Confirmation of recurrent tumour is often possible cytologically; on the other hand, definitive diagnosis of primary lymphoma generally requires open biopsy. Respiratory samples often provide a preliminary cytological diagnosis. However, sufficient material for immunophenotyping and / or genotyping is usually considered necessary for definitive diagnosis. It has been suggested that BAL samples may be useful for this purpose 22 and that immunoelectrophoresis of
Chronic non specific lympadenitis includes follicular hyperplasia or sinus histiocytosis, which on FNA smears shows aggregates of macrophages/histiocytes, sdmixed with lymphocytes. In our study, the diagnoses were made based on these cytomorphological criteria (Figure 1-9). In 6 cases showing granulomatous lymphadenitis, ZN stain was used for confirming tubercular etiology, which showed AFB positivity in 4/6 cases (3.4% ) and negative in 2/6 cases (1.7%). The latter were given the diagnosis of granulomatous lymphadenitis and were advised for excisional biopsy for further confirmation. NHLs in children are almost always one of the three types: lymphoblastic, small non- cleaved type (Burkitt and non- Burkitt) and large cell type (ALCL and DLBCL ). These are high grade lymphomas. In our study, we diagnosed 2 cases of NHL, both as high grade, large cell type (Figure 7 & 8). Histopathological examination confirmed the findings. In children diagnosed with HL, MC, NLPHL, and NS are the subtypes more commonly seen (Thomas et al., 2002). In our study, we diagnosed 03 cases of HL, 2 MC and 1 NLPHL subtype (Figure 5 & 6). 2 cases were confirmed by HPE. 1 case was lost to follow-up. Primary diagnostic evaluation of childhood peripheral lymphadenopathy is mainly based on group of lymph nodes involved and FNA. A careful history and thorough physical examination are the first steps in establishing the cause of a neck mass. Location, size, consistency, and mobility of the mass provide clues and are useful for comparison during follow-up. Amongst diagnostic modalities, FNA is a rapid, simple, accurate diagnostic procedure and important initial step in the evaluation and management of enlarged cervical lymph nodes in children. It is very well tolerated by children, and there were no complications.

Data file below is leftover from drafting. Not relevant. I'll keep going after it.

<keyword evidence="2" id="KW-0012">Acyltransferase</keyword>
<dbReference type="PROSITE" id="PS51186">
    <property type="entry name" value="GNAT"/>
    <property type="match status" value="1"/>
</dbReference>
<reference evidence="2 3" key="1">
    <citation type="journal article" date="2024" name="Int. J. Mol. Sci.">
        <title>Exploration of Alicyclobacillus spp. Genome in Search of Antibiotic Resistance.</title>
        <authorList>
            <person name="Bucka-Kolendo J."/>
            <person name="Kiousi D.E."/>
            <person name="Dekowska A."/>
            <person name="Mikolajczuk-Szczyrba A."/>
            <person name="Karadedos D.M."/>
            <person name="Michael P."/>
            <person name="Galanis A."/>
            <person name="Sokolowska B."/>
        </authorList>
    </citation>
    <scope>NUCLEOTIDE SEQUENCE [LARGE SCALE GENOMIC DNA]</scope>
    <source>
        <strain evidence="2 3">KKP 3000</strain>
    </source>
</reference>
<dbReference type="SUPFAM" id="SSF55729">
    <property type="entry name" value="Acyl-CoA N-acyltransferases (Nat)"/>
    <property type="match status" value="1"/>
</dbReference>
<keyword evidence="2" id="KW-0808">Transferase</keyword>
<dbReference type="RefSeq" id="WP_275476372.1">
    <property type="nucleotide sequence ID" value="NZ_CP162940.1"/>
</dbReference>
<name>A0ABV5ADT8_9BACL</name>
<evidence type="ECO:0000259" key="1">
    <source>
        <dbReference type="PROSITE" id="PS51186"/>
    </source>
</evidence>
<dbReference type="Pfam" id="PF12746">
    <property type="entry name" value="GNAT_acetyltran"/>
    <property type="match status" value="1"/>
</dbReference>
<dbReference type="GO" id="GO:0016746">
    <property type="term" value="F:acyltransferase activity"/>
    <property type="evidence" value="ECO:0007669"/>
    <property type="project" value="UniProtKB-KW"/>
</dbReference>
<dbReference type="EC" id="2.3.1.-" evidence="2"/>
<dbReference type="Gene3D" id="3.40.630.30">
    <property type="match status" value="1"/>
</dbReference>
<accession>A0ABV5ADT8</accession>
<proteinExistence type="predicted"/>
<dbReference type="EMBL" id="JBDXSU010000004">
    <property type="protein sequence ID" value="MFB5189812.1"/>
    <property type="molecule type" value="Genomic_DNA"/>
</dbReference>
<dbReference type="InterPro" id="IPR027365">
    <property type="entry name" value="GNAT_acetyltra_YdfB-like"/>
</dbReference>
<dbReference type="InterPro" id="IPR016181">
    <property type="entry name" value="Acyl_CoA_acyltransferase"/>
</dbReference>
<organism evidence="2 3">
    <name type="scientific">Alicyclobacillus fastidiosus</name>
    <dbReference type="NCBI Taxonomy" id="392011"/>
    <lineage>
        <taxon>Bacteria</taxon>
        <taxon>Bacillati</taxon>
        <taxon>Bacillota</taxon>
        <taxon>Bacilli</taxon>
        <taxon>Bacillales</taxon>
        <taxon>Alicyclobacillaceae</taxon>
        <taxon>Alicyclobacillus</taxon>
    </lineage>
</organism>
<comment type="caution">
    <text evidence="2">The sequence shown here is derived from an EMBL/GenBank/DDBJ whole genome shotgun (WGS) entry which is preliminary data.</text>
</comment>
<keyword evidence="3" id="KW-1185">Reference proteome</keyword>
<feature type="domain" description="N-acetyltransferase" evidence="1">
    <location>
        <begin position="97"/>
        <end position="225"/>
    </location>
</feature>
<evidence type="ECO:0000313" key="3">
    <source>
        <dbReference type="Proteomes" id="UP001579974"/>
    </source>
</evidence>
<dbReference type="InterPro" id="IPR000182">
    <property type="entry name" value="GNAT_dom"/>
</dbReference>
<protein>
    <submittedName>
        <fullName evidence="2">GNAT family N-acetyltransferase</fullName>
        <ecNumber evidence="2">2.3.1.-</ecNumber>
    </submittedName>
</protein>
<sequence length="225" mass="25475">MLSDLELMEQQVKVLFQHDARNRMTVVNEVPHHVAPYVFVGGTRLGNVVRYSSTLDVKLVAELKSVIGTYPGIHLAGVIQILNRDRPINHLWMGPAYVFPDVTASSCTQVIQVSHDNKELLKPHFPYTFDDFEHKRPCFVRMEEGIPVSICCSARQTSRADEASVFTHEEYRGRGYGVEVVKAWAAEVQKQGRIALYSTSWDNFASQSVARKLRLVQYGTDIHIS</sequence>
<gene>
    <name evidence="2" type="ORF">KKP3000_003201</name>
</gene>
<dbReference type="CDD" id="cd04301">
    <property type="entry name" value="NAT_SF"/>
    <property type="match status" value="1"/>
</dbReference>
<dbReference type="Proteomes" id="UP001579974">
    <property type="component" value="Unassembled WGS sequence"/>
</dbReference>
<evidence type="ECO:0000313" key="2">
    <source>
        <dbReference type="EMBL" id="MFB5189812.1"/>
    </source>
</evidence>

Since the late 1940’s ,the incidence and mortality for invasive carcinoma of the cervix have declined 70%-75% in the U.S. the widespread use of the Papanicolaou smear is generally cited has the major factor influencing these trends. A philosophy held by most cytopathologist is that a cytopathologic diagnosis should carry the same level accuracy as a histopathologic diagnosis. With these view, because surgery or chemo theraphy may result from the cytopathologic diagnosis, it is paramount that the pathologist understand the morphologic criteria that distinguish benign from malignant conditions.